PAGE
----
The Rose Rust Disease, caused by the fungal pathogen Phragmidum mucronatum, is one of the most common and destructive diseases affecting rose crops worldwide. The economic impact of Rose Rust Disease is significant, as it attacks the foliage and forms rusty-orange lesions, reduces flower yield, quality, and marketability, and can result in a substantial loss of yield. Effective disease management requires a combination of cultural, biological, and chemical control measures.
The disease’s prevention and control are critical for rose production’s sustainability and profitability. To effectively manage this disease, it is important to understand its disease cycle, the mode of disease spread, and the best methods for controlling it. This article will provide an overview and discussion of the Rose Rust Disease in Rose crops, including its symptoms, identification techniques, and control.
Rose Rust Disease Management
The Causal Organism of Rose Rust Disease
- Phragmidum mucronatum is an obligate biotrophic fungus that belongs to the Family Phragmidiaceae of Order Pucciniales of the Phylum Basidiomycota.
- Teliospores are thick-walled resting spores that are more resistant and are important for the pathogen’s survival and overwintering.
- Basidiospores are short-lived spores that can infect alternate hosts, such as brambles.
The Disease Cycle of Rose Rust Disease
- The lifecycle of Phragmidum mucronatum involves several stages, including urediniospores, teliospores, and basidiospores. The disease starts with the germination of basidiospores, produced in pustules on the infected rose plants. Basidiospores land on the rose plant’s surface and penetrate through the cuticle and epidermis.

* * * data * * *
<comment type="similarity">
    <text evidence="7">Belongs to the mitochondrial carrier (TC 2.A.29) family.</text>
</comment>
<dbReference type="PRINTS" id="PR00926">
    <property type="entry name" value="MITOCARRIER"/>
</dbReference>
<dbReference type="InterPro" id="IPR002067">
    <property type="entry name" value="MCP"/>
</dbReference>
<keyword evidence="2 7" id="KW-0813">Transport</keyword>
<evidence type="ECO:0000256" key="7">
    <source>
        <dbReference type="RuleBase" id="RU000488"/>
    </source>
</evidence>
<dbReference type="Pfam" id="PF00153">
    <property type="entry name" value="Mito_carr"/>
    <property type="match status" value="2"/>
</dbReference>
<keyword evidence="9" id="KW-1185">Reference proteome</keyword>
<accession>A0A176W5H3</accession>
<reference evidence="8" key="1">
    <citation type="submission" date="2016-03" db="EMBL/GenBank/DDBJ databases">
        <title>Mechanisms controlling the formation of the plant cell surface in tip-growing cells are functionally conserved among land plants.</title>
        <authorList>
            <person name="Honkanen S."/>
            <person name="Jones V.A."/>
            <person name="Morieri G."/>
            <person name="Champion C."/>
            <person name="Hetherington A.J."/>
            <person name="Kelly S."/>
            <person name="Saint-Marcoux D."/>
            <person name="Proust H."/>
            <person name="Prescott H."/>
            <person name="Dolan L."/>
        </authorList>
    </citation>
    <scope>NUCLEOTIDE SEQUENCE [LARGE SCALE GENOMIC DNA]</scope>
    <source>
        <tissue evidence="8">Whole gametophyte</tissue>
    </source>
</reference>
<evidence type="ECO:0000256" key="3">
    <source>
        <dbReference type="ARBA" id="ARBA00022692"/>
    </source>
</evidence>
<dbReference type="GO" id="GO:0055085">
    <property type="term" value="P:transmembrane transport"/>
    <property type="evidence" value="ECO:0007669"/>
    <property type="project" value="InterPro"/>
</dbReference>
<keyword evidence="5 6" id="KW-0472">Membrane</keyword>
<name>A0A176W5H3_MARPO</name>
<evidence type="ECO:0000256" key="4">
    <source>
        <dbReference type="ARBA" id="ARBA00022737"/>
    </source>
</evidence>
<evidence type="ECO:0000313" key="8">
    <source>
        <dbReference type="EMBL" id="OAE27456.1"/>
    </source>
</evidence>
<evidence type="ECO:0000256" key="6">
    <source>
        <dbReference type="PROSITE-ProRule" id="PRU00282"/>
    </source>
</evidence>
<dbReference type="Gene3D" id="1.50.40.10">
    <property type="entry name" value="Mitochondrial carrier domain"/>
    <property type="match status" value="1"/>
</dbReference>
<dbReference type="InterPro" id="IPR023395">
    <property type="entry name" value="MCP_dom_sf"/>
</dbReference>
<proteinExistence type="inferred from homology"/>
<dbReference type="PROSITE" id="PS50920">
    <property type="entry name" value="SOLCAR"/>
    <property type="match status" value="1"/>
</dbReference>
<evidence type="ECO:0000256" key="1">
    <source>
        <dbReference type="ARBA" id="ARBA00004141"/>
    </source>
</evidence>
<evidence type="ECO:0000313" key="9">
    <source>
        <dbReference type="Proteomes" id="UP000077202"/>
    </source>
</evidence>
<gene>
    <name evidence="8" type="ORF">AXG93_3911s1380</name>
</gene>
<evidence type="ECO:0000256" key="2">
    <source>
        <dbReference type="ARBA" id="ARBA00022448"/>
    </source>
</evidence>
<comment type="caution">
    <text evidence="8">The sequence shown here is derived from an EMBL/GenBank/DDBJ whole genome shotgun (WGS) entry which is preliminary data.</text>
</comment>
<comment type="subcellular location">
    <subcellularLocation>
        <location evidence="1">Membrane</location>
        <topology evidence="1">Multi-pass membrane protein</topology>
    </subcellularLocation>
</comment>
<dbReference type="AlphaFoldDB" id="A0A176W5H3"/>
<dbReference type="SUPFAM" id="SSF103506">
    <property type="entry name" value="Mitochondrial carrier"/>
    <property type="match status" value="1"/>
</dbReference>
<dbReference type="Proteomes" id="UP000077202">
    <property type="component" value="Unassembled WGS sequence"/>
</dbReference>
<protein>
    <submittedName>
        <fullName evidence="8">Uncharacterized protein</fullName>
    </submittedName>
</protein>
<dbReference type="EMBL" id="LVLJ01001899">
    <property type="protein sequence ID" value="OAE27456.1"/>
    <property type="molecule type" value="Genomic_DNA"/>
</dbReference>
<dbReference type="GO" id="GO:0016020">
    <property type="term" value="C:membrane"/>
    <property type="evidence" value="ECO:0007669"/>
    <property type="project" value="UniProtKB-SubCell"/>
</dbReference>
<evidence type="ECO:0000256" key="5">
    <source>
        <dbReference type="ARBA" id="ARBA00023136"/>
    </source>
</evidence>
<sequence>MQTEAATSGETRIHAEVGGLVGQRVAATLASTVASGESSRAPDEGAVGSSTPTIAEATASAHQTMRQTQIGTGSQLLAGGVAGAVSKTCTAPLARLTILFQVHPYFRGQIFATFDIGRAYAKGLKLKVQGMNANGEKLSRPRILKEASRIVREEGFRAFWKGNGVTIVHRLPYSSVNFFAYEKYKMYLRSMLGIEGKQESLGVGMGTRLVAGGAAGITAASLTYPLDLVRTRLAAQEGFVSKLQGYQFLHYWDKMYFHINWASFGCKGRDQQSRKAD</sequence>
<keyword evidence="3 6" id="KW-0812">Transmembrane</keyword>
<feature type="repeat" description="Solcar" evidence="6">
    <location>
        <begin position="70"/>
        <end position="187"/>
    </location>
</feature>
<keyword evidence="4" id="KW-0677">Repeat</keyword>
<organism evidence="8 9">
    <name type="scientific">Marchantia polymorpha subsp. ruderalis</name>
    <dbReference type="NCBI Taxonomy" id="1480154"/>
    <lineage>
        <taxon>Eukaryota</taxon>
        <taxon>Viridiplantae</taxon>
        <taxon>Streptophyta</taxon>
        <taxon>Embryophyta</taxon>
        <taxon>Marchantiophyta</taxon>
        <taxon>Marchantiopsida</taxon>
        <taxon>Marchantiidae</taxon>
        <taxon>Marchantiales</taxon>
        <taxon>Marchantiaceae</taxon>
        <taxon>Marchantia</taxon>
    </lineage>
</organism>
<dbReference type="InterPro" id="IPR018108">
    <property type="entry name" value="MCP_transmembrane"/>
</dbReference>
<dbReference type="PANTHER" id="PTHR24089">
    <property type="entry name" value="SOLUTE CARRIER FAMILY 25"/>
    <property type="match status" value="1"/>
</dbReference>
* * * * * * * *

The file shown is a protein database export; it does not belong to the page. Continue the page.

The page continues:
- Over time, small, reddish-brown pustules develop on the lower surface of the rose leaves. These pustules contain masses of spores called urediniospores. The pustules rupture, releasing numerous urediniospores. In favorable environmental conditions, the cycle continues, with repeated cycles of spore release, dispersal, and infection throughout the growing season.
Occurrence of Rose Rust Disease in Rose Crop
- Location of Rose Rust Disease: This disease occurs in Rose crops in India, Africa, China, Bangladesh, Sri Lanka, Vietnam, Thailand, Indonesia, Malaysia, the Philippines, the United States, Mexico, Brazil, Colombia, Ecuador, Peru, and Australia.
- Host Range: The most common crops affected by Phragmidum mucronatum are Rose, Blackberry, Raspberry, Bramble, Quince, Hawthorn, and Firethorn.
Favorable Conditions for Rose Rust Disease Spread in the Field
- Temperature – The optimal temperature range for disease development is between 15-25°C.
- High Humidity – Urediniospores germination and fungal growth are favored by high humidity.
- Leaf Wetness – Wet leaves for extended periods provide a good medium for spore germination and infection.
- Alternative Hosts – The presence of alternate hosts like Brambles will act as a source of inoculum for the next season.
- Foliage Density – Dense foliage or crowded plantings that lack proper air circulation and sunlight penetration in dense canopies can create a microclimate conducive to the pathogen.
- Plant Stress – Plants under stress due to pruning cuts, wounds, injuries, and mechanical damage are more susceptible.
Damage Symptoms of Rose Rust Disease
- The rust disease is characterized by the development of distinctive rusty-orange lesions on infected plants’ leaves, stems, and petals.
- The pathogen primarily infects the leaves of rose plants, causing the characteristic symptoms.
- This disease can lead to defoliation, reduced flower production, and even plant death.
- The a